Bonds had a good overnight session with fairly steady gains in both Asia and Europe. Kwarteng, the British Finance Minister who kicked off the worst of the recent rate drama (3 weeks ago today) resigned, but the British PM has made several comments that leave some doubt as to how much things will change as a result. The morning had been shaping up to be a definitive victory for bonds, and that could have been the case even if yields rose modestly, but things are shifting in AM trading thanks to more comments from PM Truss, the 10am Consumer Sentiment data, and a slew of comments from various Fed speakers.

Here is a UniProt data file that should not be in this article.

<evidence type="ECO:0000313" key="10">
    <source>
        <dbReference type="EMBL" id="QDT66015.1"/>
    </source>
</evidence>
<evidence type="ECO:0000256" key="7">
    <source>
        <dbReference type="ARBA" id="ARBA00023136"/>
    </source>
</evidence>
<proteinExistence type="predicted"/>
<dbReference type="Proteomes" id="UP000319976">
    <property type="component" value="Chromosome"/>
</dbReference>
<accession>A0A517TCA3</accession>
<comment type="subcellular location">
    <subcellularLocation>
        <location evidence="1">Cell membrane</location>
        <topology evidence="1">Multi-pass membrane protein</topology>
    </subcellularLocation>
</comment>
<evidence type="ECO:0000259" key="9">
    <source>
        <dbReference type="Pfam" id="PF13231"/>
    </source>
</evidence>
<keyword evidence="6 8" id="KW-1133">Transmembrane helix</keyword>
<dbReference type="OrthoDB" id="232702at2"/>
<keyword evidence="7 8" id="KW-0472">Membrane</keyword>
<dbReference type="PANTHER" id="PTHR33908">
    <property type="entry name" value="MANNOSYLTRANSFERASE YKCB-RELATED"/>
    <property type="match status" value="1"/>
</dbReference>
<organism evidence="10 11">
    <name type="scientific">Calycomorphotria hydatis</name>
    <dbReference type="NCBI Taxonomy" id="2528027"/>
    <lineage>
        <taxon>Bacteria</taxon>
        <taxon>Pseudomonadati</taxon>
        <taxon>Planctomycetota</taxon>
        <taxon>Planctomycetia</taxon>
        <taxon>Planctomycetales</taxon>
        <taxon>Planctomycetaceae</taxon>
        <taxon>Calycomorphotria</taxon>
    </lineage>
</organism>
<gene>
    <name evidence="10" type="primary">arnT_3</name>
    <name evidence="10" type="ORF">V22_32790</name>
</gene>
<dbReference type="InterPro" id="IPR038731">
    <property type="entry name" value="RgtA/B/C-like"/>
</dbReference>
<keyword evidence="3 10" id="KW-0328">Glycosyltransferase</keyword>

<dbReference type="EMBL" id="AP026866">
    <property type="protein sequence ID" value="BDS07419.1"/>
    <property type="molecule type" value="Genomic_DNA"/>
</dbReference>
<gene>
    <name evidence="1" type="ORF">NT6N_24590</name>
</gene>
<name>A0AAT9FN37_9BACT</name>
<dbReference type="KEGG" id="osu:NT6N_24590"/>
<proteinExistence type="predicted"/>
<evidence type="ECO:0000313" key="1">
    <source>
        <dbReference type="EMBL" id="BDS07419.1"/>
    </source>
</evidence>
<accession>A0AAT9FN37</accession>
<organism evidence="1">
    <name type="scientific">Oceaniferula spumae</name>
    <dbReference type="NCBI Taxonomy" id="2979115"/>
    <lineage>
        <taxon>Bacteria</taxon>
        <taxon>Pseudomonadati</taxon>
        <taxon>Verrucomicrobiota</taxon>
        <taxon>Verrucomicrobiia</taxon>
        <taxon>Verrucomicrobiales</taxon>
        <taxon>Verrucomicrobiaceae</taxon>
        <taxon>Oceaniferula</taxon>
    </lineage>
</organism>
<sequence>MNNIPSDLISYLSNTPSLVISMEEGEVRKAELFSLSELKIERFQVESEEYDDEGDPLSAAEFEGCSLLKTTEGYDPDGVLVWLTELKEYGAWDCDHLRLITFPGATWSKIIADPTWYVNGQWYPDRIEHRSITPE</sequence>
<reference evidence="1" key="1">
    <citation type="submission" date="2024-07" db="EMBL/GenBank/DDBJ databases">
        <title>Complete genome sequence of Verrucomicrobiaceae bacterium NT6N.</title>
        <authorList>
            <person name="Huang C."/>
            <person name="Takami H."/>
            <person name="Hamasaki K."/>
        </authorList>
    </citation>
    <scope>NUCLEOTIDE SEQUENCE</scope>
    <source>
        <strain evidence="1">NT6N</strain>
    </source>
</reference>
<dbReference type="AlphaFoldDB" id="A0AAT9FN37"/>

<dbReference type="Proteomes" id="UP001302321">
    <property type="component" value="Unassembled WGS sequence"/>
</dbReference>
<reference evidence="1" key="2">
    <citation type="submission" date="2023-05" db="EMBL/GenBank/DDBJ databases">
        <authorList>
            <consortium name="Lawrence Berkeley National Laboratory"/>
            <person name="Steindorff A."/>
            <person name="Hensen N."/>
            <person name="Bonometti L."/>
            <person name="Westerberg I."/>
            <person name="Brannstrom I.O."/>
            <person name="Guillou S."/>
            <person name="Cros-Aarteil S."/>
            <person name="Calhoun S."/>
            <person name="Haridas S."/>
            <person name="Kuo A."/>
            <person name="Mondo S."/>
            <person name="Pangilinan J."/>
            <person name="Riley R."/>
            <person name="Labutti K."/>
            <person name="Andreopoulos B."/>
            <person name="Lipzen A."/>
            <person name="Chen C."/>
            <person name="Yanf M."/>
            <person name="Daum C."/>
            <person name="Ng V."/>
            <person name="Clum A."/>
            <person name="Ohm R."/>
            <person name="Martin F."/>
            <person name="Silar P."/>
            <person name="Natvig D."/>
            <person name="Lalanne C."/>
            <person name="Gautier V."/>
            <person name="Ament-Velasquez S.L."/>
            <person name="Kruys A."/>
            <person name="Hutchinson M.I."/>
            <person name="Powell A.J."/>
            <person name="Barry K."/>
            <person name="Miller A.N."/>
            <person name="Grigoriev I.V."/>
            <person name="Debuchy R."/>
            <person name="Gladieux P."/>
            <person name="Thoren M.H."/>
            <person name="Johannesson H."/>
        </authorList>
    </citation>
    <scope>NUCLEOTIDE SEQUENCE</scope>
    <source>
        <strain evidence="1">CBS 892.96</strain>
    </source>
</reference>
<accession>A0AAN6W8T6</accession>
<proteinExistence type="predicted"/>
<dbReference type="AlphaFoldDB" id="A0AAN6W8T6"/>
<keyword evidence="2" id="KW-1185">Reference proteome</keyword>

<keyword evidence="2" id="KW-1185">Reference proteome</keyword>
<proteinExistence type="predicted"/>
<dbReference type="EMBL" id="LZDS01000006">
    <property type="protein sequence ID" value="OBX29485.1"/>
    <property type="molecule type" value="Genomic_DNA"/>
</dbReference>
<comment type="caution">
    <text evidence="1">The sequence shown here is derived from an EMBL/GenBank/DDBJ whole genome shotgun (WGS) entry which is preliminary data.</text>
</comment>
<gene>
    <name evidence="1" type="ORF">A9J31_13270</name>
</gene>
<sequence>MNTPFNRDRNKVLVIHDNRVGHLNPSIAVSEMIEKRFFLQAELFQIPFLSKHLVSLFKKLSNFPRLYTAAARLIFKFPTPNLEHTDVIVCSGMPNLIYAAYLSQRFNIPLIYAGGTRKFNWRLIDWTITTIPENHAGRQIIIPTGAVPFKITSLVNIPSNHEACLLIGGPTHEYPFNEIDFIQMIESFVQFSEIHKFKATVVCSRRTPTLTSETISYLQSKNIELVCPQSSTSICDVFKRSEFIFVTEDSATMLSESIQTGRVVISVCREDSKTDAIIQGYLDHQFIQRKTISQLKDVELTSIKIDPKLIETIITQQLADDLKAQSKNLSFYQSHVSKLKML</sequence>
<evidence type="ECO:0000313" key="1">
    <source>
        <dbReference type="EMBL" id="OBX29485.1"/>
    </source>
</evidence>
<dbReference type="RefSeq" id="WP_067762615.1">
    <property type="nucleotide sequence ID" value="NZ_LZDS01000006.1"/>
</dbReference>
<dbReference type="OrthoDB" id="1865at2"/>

If there was any doubt as to the relevance of UK trading and the spillover to US bonds, here’s an updated look at UK 10s vs US 10s.
We began the day hopeful that 10yr yields could continue respecting the ceiling of the new, higher range. That looked like it would be easy at first, but it’s not something we’d take for granted after the AM weakness. In fact, this week’s weakness has reintroduced the validity of the longer-term uptrend that looked to be defeated last week.